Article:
Tuesday, July 20, 2021

Frankly, I was worried! (a well Engineered hike) [First installment of several]

Lisa Bourey and Jeff Wagner among the corn lilies (Veratrum tenuipetalum)

It was frankly a scary scenario last spring: while the Front Range was drenched every other day with rain or snow, the rest of Colorado was sunny and dry and far below seasonal snow pack. The southern quadrant of the state (including the San Juans) seemed to be especially bad. And here we were planning an annual meeting of NARGS in early August! 

Someone on the Conference committee must have "pull". Or have ransomed their soul to the devil! The controversial "monsoon" (or are they simply strong mountain convection storms?) started EARLY--daily storms (oftentimes drenching) started before the 4th of July. On the 15th of July, Jan and I drove down to Durango (third drive to there in a month or so!) and that evening were drenched in a half inch deluge at our Host's gorgeous home (Maureen Keilty and Dan Peha). A signal perhaps of things to come!

Well, I shouldn't have worried: the San Juans are simply glorious! On Friday the 16th we took off towards Engineer peak with a band of guides (led by Lisa and Jeff shown above). Right off the bat we were stunned by the superbloom of corn lilies (aka "false hellebore", "skunk cabbage" etc.). Thousands towered above us on the path right from the start.

Monument plant (Frasera speciosa)

The corn lilies were matched in height (if not numbers) by monument plants as you can see. The numerous "megaherbs" of subalpine meadows were glorious as ever. I need not have been so nervous!

For the first quarter mile one walks though a forest of blooming cornlilies interspersed with masses of paintbrush (Castilleja miniata) and big drifts of showy perennials: delphiniums, mertensias and columbines..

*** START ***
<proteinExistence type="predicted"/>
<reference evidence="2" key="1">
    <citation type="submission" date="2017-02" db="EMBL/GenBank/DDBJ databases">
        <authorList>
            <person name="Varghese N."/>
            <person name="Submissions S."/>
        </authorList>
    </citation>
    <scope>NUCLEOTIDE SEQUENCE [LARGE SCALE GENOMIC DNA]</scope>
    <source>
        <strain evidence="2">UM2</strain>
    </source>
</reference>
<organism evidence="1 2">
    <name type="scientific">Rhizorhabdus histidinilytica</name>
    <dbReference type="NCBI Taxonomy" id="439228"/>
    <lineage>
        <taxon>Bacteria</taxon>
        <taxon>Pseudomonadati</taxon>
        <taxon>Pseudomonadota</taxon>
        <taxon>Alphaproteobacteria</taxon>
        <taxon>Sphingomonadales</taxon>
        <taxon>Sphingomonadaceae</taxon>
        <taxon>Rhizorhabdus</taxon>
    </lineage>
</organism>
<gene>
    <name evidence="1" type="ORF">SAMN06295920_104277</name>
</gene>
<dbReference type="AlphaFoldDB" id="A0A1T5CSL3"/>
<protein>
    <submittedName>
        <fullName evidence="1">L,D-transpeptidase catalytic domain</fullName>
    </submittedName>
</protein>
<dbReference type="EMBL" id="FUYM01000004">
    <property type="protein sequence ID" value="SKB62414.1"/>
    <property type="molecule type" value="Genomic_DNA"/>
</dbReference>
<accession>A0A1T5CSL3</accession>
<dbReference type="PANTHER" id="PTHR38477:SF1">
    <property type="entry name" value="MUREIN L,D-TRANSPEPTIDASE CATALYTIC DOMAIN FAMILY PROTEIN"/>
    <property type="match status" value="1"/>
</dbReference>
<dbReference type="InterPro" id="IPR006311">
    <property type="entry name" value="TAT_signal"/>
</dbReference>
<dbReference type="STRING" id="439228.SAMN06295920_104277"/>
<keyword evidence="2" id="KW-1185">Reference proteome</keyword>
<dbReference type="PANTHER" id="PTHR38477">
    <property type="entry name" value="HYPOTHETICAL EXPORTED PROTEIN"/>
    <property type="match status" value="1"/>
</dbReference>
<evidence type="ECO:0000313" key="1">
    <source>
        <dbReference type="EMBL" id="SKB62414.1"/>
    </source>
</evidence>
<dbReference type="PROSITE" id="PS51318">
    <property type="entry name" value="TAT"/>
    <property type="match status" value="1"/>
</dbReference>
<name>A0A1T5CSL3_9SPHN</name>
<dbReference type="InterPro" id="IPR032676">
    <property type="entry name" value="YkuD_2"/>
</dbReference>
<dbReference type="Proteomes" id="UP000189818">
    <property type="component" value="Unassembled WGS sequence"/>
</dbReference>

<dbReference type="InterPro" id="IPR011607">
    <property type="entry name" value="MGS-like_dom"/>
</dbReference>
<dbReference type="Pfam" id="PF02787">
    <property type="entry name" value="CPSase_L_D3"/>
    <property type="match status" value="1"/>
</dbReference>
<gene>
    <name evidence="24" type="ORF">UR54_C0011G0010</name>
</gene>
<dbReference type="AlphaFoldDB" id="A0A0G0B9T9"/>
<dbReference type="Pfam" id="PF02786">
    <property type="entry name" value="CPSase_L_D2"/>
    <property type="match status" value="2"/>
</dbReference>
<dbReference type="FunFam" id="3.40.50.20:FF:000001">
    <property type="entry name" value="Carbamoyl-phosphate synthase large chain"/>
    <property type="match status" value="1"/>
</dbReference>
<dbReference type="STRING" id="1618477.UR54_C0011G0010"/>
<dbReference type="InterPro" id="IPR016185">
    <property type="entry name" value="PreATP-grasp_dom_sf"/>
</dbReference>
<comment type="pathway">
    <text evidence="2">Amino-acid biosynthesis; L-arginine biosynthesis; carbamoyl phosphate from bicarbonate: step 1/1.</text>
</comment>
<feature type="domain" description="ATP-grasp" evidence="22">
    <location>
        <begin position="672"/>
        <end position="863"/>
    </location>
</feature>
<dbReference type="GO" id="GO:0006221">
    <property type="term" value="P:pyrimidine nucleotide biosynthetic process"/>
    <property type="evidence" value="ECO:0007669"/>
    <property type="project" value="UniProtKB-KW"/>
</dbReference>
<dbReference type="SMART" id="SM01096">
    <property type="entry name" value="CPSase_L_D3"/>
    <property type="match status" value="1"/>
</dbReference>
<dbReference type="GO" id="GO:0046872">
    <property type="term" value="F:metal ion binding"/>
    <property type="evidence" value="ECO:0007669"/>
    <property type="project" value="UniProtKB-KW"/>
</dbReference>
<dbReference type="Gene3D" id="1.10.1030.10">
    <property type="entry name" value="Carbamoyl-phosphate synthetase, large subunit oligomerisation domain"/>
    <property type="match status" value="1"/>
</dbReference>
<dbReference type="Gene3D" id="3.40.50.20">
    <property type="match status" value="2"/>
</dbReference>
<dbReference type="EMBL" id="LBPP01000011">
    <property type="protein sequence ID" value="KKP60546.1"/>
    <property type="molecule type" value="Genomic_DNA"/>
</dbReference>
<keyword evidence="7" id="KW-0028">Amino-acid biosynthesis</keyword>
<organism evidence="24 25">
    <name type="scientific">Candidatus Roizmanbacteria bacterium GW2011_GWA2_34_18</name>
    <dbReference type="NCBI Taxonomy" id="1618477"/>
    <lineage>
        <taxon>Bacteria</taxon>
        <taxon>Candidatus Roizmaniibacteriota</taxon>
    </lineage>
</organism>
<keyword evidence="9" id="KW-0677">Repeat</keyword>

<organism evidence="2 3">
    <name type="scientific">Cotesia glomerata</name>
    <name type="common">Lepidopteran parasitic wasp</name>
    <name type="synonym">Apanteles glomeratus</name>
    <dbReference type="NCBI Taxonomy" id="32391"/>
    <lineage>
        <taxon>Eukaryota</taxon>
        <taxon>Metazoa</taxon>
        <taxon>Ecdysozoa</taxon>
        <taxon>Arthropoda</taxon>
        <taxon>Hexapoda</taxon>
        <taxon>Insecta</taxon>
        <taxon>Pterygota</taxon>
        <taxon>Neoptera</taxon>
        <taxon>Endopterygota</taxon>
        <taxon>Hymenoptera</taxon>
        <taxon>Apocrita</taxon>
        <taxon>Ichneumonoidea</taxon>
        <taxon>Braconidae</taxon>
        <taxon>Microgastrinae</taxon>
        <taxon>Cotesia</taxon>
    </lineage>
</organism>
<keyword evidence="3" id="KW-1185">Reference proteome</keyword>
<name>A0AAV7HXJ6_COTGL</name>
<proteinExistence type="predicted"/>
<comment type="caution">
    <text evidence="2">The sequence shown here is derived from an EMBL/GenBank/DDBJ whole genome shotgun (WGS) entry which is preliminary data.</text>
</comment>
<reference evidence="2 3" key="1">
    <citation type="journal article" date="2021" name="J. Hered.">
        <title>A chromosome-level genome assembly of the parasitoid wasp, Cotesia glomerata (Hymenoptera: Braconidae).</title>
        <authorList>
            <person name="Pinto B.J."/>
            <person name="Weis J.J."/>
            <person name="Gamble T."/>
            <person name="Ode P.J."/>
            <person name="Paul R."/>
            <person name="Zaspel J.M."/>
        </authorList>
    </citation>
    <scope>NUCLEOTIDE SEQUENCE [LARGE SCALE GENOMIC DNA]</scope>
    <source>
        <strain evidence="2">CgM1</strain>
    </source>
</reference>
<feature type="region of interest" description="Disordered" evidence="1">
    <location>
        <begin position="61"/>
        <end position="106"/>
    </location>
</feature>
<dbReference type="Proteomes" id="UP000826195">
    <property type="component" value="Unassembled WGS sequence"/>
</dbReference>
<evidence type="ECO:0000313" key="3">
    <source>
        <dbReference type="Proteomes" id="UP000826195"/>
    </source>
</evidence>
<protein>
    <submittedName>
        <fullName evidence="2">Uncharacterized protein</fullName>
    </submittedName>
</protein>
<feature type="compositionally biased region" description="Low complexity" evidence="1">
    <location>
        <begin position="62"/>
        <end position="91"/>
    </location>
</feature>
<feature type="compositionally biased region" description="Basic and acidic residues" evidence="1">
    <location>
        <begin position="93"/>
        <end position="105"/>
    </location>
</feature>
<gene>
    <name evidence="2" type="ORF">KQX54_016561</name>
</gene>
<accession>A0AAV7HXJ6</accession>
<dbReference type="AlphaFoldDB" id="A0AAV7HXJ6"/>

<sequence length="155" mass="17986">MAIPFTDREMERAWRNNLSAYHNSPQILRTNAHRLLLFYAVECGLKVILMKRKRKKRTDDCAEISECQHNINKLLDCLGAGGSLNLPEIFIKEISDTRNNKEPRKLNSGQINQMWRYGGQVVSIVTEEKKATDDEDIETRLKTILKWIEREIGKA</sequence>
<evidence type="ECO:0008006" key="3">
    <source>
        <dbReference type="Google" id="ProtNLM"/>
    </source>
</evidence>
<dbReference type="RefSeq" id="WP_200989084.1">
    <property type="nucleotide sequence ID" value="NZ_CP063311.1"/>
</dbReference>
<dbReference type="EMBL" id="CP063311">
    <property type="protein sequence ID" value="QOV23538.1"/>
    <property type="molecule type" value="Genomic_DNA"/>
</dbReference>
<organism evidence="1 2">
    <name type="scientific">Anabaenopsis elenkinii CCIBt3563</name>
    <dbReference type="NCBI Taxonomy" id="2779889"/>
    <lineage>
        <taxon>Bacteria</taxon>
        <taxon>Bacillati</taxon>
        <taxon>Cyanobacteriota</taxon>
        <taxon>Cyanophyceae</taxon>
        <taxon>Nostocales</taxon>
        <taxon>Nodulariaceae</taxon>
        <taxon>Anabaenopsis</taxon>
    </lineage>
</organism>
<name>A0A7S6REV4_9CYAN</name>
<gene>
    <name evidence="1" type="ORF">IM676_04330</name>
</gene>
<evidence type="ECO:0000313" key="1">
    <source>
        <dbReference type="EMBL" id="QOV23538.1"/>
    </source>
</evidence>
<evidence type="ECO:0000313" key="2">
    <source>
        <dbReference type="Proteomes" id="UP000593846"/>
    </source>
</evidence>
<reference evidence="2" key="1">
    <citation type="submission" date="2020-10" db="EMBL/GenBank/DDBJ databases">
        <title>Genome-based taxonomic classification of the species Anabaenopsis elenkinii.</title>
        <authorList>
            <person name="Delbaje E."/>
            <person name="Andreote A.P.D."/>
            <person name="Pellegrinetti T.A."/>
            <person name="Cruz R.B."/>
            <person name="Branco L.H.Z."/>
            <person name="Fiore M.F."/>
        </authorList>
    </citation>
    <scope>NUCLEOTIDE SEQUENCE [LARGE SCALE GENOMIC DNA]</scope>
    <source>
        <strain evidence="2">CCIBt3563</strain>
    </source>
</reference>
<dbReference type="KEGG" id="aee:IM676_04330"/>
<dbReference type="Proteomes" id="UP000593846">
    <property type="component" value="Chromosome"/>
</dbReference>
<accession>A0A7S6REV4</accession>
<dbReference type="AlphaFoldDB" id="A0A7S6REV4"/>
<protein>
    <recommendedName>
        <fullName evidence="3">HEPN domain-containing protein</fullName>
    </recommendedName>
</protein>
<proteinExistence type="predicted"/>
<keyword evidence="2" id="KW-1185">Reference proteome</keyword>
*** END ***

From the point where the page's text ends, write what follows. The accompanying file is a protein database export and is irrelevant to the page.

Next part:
There are a dizzy variety of yellow composites like sneezeweed, and perennial sunflowers--and let's not even count the numerous species of Senecio!

I never tire of photographing paintbrush!

As we climb higher the tall perennials give way to lower plants and the Castillejas become more magenta (C. rhexifolia)

Pretty soon the giant cone of Engineer mountain looms up ahead: every few hundred feet, the palette of plants shifts underfoot...

The stunning masses of alpine flowers cannot be captured properly by the camera...

Couldn't resist taking a picture of my friend,  Eva, in the field of flowers!


We veer to the right and see the rock glacier in the distance! There are no end of little treasures tucked here and there around it...

A dwarf form of Anemone multifida in pure white.

The obligatory Colorado Columbine (Aquilegia coerulea)

A few more gems like Geum rossii

I never tire of sneezeweed (Hymenoxys hoopesii) with huge orange-tinted blossoms.

Helianthus quinquenervis

The gorgeous alpine sunflower is usually four or five feet tall--but above treeline you find these compact races: is it genetic or environmental?

Salix reticulata

Dwarf willows are definitely genetic dwarfs!

The prize of the trip for me was finding the endemic alpine buttercup: Ranunculus macauleyi

Ranunculus macauleyi

 I had not seen this in the wild for many years, and seeing it in full glory really thrilled me!

On our way back the sun comes out and the scenery changes view altogether. Like walking through a different field altogether! Still time to join up with us you know! Just click here and sign up! I see the forecast for this week is heavy rain every day in the San Juans! The show will be even better when the NARGS conference starts!

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